Self-Blame is Toxic and Unhelpful…But It’s Fixable!

Self-Blame is ToxicWe all experience “self-blaming” at times. But because self-blame is toxic, it means we are devaluing ourselves and denying the humanness in us all. I am well versed in this subject because even though I am a trained and licensed psychotherapist, I will still do this from time to time.

When I experience self-blame, I know this is coming from the little girl inside that didn’t know any better in growing up. I never understood that we are all human and infallible. We all make mistakes along the way in life.

Here is how easily we pick up this damaging habit:

How and Why I Self-blamed for Many Years and Still Do at Times

As a little girl, I was alone much of the time when I wasn’t at school. My older brother was always with his friends. My mother had insomnia and would sleep during the daytime on most days, and my father worked six days a week. This is important to mention because this was most of the cause of my self-blame.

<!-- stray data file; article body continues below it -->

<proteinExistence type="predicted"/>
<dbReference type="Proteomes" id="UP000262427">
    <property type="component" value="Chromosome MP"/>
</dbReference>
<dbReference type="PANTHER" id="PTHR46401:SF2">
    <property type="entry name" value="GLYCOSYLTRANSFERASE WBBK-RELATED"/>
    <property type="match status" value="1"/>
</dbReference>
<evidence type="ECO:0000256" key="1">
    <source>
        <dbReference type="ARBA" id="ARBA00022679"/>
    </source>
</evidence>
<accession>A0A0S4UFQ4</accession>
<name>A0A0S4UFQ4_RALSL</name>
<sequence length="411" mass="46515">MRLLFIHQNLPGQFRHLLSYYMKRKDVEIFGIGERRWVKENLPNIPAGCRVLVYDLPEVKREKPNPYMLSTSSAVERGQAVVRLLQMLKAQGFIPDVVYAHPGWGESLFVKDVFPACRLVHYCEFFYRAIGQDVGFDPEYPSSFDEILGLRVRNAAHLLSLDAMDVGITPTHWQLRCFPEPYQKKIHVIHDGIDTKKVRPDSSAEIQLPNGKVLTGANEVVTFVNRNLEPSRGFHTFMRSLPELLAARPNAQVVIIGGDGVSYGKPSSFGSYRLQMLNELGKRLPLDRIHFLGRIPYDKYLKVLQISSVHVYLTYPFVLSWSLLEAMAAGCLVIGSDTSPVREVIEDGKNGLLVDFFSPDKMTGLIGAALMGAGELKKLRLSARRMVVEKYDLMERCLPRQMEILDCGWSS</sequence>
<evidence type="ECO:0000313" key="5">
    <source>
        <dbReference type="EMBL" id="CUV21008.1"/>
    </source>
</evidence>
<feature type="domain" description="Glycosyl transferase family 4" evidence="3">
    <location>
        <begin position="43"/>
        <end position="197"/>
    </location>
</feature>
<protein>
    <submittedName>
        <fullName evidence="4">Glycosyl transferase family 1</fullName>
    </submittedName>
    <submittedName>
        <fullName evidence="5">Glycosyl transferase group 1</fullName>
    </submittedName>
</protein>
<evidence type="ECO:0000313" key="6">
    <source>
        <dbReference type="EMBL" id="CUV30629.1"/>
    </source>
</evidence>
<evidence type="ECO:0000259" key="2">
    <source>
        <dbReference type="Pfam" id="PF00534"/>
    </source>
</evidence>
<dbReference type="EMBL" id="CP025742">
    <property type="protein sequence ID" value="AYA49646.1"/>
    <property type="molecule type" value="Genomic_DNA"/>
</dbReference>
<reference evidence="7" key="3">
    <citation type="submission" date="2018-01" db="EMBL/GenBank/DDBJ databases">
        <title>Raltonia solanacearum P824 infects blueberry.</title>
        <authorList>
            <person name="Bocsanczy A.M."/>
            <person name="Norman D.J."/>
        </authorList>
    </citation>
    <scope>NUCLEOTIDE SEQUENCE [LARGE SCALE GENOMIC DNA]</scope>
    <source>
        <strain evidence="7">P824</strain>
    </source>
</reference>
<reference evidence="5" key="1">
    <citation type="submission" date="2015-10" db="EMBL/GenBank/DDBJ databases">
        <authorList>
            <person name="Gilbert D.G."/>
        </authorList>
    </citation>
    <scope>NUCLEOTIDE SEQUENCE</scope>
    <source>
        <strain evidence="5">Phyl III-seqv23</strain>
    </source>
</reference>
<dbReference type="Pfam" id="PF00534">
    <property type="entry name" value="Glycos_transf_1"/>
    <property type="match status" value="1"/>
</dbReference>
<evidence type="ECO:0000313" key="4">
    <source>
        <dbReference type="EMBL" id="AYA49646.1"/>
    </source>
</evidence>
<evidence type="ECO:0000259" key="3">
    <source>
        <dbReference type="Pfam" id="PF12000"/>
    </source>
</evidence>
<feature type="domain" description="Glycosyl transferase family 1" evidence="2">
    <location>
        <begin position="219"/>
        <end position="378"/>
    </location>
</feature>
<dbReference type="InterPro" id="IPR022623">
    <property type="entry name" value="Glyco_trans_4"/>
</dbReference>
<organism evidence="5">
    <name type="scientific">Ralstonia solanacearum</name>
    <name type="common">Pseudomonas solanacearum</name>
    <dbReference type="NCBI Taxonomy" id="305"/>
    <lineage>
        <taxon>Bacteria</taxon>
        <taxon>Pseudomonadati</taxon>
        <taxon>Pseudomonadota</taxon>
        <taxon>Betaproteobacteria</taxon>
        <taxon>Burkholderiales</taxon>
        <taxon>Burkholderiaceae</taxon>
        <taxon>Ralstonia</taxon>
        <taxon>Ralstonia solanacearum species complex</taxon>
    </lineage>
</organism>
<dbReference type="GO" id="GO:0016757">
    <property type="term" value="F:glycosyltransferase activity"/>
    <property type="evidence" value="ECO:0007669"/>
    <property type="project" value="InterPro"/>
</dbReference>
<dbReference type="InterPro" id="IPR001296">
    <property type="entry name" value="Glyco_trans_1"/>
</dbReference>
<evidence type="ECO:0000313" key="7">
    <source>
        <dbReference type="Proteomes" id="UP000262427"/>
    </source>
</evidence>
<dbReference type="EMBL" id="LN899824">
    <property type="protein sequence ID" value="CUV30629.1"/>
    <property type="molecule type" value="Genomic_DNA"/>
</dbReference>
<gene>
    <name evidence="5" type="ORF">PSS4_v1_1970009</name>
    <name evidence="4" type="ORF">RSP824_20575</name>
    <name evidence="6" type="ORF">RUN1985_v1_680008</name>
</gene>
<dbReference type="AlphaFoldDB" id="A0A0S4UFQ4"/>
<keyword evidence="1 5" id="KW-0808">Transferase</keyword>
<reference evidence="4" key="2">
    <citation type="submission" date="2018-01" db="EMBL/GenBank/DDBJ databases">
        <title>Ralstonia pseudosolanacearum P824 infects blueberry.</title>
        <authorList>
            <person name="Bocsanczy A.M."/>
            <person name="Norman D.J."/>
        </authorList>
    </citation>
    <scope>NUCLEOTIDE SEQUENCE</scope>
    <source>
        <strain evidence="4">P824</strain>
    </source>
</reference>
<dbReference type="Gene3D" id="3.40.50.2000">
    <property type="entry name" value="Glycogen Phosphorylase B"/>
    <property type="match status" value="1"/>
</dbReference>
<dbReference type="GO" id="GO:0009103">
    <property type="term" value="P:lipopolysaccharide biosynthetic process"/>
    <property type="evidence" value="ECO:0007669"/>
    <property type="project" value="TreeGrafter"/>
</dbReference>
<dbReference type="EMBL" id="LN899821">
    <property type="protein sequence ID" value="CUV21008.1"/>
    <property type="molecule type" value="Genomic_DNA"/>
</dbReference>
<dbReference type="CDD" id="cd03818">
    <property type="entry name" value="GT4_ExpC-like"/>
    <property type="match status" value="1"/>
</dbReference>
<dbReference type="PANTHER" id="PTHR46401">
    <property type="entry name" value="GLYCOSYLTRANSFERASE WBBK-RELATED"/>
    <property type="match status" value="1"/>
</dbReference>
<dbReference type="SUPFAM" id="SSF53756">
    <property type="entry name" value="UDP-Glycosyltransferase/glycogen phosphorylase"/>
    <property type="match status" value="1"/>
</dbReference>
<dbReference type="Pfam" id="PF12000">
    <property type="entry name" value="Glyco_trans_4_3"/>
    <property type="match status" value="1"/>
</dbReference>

As a little girl, I grew up thinking I “should somehow know better” about most everything in life. I thought everyone else already knew how to navigate in life and that somehow I was supposed to know the “how-to” of this already.

So, coming into adulthood was the same struggle for me. I didn’t question what I knew and continued to blame myself for small and silly mistakes along the way. It never occurred to me that if I had questioned some of my experiences and checked it out with an adult or even my friends, I may not have been so hard on myself. I would have realized we all make mistakes, and that is the humanness in us.

If I had known what I know now, I would have known and understood that self-blame is toxic.

Why Self-Blame is So Toxic and Doesn’t Work

Self-blaming is toxic because it’s about shame and the expectation that we all “should know better” and not make mistakes in life. It often comes from the little girl or boy inside us still, who could not understand how “life” really works. And most often, those limited ways of thinking stay with us, and we don’t know to question that thinking.

But, unfortunately, as a child, you often feel it’s your fault, not your parents’. Please realize that we don’t fully develop until about 23 years of age in males and 21 years of age in women. (sorry, guys, those are the statistics). So don’t be too hard on yourself, or your parents for that matter as well.